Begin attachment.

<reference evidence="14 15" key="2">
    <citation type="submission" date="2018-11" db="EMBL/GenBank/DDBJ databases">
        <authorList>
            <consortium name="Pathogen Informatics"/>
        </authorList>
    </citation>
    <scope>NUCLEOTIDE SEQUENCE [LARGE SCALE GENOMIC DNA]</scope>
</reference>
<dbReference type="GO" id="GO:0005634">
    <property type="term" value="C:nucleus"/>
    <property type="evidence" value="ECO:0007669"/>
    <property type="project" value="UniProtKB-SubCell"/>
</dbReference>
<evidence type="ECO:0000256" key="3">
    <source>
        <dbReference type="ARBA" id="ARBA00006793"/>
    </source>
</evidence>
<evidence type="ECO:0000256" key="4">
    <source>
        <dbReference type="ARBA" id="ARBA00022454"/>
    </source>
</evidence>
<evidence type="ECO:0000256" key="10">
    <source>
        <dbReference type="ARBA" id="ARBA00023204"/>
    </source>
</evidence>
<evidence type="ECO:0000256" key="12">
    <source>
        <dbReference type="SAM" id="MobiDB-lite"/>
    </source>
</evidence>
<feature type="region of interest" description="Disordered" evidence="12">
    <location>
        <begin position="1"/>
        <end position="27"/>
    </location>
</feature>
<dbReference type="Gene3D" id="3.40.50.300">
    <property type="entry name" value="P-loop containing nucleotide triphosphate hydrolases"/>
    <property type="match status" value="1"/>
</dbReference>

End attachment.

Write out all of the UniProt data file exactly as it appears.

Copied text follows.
<reference evidence="14 15" key="2">
    <citation type="submission" date="2018-11" db="EMBL/GenBank/DDBJ databases">
        <authorList>
            <consortium name="Pathogen Informatics"/>
        </authorList>
    </citation>
    <scope>NUCLEOTIDE SEQUENCE [LARGE SCALE GENOMIC DNA]</scope>
</reference>
<dbReference type="GO" id="GO:0005634">
    <property type="term" value="C:nucleus"/>
    <property type="evidence" value="ECO:0007669"/>
    <property type="project" value="UniProtKB-SubCell"/>
</dbReference>
<evidence type="ECO:0000256" key="3">
    <source>
        <dbReference type="ARBA" id="ARBA00006793"/>
    </source>
</evidence>
<evidence type="ECO:0000256" key="4">
    <source>
        <dbReference type="ARBA" id="ARBA00022454"/>
    </source>
</evidence>
<evidence type="ECO:0000256" key="10">
    <source>
        <dbReference type="ARBA" id="ARBA00023204"/>
    </source>
</evidence>
<evidence type="ECO:0000256" key="12">
    <source>
        <dbReference type="SAM" id="MobiDB-lite"/>
    </source>
</evidence>
<feature type="region of interest" description="Disordered" evidence="12">
    <location>
        <begin position="1"/>
        <end position="27"/>
    </location>
</feature>
<dbReference type="Gene3D" id="3.40.50.300">
    <property type="entry name" value="P-loop containing nucleotide triphosphate hydrolases"/>
    <property type="match status" value="1"/>
</dbReference>